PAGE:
One of my favourite things to do when at the beach is watch the waves as they build, curl and then eventually break. I love how the water washes over the sand and then recedes. It is calming, peaceful, and predictable.
While the successive waves of the COVID-19 pandemic have been anything but calming, they have been easy enough to see coming. And, as anyone who has been to the beach knows, you can position yourself in the line-up, start paddling, and surf out a wave. The alternative is to watch helplessly as they crash over us before reacting to clean up the damage. After more than two years of bobbing away, you would think we would learn – but as each wave begins to swell, our leaders seem to be caught off guard.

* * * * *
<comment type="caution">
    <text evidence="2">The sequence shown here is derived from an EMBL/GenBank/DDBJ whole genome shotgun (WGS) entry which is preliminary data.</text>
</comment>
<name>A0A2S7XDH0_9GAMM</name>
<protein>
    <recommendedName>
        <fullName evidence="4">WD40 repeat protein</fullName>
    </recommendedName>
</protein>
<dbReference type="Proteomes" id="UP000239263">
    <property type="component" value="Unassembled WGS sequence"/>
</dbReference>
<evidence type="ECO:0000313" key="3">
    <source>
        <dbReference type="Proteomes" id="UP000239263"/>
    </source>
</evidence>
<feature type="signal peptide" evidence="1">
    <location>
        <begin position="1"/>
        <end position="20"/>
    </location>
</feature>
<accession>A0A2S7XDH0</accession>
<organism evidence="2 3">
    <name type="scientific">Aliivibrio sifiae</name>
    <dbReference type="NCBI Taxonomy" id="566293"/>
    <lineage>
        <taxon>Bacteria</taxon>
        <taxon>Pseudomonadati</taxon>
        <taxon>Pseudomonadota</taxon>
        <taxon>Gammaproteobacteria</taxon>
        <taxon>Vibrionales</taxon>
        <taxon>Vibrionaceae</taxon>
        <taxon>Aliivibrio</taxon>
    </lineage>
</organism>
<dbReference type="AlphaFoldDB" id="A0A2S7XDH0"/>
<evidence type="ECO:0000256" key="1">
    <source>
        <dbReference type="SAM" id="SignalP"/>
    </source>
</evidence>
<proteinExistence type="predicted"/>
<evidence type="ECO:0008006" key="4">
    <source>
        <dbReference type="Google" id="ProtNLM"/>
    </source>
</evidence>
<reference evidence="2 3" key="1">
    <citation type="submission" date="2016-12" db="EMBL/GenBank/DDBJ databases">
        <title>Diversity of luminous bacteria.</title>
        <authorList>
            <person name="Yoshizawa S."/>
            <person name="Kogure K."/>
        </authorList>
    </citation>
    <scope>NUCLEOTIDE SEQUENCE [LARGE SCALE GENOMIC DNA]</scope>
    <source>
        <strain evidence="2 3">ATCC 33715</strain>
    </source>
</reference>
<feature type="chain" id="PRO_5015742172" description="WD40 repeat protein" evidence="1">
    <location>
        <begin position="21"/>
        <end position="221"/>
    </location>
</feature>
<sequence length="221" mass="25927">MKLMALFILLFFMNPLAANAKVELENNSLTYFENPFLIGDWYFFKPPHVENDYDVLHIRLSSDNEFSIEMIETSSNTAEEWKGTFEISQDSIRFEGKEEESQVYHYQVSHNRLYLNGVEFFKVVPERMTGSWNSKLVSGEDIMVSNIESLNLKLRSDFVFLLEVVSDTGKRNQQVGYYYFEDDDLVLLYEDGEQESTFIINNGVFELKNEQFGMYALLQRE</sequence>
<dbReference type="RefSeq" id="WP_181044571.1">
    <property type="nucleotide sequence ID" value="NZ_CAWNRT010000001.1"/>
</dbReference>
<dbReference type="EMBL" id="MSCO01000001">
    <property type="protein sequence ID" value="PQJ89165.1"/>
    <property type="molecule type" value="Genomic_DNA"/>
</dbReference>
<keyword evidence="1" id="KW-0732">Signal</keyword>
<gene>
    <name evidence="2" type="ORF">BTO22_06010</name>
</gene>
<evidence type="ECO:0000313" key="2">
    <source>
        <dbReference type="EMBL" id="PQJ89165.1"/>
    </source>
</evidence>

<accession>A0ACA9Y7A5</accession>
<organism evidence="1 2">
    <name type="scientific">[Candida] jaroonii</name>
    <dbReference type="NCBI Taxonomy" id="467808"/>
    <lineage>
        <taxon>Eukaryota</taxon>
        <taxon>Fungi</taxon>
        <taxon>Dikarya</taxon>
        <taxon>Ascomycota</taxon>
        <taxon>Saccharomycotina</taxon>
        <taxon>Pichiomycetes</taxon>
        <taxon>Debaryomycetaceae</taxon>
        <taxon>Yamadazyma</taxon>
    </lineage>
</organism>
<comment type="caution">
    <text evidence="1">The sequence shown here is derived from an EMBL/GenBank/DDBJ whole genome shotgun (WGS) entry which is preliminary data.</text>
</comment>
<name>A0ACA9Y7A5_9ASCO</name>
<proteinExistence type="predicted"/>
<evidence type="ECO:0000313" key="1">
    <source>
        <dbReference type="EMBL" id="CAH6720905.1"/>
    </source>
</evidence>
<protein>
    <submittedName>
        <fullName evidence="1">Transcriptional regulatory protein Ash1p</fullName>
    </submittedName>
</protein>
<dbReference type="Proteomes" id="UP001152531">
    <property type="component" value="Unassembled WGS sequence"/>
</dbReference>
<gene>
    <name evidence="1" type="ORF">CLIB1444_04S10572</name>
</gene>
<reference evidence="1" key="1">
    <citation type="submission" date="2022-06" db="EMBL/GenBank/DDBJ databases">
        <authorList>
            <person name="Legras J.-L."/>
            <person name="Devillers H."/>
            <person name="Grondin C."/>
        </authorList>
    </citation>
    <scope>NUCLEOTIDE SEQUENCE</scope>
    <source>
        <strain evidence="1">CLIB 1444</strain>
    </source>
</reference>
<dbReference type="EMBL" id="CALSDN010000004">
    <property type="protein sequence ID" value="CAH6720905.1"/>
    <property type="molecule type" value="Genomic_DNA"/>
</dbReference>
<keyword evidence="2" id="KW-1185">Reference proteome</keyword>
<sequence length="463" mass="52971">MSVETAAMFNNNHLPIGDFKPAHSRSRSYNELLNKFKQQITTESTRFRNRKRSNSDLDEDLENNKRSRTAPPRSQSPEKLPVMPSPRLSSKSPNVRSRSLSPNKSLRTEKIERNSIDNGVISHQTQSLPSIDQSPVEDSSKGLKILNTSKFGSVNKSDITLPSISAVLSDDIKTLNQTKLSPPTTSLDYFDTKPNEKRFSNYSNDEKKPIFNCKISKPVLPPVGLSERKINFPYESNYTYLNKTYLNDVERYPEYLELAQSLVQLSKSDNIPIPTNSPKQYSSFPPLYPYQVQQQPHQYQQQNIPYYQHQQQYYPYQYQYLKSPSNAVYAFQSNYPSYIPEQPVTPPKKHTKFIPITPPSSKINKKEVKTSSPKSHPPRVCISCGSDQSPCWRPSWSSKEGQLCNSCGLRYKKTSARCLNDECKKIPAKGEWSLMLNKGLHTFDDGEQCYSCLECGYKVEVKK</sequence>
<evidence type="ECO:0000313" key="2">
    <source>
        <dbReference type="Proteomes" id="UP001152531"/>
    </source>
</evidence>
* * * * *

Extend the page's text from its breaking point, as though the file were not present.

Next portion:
It seems like we are in for a rockier spring than we had envisioned just a few days ago. Rising hospitalizations and case counts have politicians facing an upcoming election while scrambling to find a new balance between protecting our health network and maintaining public health measures. Masks are already no longer mandatory in Ontario and most other provinces; Quebec had promised to remove most mask mandates by mid-April, but this now seems hard to imagine. Wearing a mask for a few more days, in exchange for a smoother ride through the barrel of this wave, seems wise.
We know a return to lockdown conditions is off the table, despite what we are seeing happen across parts of China. Experts are predicting that this will be a smaller but still significant wave, and that another will likely follow in the fall. In the meantime, we have some time to learn how to live with this virus. We can start by keeping our stash of masks in our beach bags.